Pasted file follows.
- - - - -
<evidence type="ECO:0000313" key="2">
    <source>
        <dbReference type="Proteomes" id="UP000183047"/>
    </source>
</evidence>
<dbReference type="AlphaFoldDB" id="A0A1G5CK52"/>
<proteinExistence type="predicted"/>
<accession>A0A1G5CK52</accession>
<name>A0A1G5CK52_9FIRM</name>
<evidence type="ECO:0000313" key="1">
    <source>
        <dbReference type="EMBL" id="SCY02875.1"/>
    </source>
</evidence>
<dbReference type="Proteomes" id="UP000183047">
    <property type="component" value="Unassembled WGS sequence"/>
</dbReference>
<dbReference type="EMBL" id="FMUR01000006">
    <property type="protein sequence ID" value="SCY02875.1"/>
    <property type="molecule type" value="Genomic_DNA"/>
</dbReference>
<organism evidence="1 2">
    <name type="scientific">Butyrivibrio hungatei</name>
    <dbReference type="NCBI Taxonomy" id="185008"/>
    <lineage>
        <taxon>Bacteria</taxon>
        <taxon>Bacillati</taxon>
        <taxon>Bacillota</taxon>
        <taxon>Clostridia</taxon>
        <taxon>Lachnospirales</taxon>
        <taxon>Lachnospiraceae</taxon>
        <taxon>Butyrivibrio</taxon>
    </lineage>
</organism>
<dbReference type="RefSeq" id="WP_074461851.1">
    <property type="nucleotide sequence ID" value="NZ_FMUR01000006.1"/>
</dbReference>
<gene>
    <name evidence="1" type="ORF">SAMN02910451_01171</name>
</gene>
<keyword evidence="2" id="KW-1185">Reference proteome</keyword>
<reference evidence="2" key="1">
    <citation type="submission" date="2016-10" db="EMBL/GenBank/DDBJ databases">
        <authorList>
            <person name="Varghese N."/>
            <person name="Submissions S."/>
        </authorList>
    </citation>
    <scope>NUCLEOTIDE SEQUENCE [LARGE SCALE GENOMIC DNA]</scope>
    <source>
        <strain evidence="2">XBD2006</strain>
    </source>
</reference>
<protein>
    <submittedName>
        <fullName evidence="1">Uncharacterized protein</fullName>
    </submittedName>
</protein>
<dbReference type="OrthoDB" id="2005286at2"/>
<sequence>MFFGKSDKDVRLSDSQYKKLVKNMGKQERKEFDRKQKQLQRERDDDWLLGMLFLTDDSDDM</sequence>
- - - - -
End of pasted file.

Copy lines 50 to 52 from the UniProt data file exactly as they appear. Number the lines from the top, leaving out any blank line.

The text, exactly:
    <source>
        <strain evidence="2">XBD2006</strain>
    </source>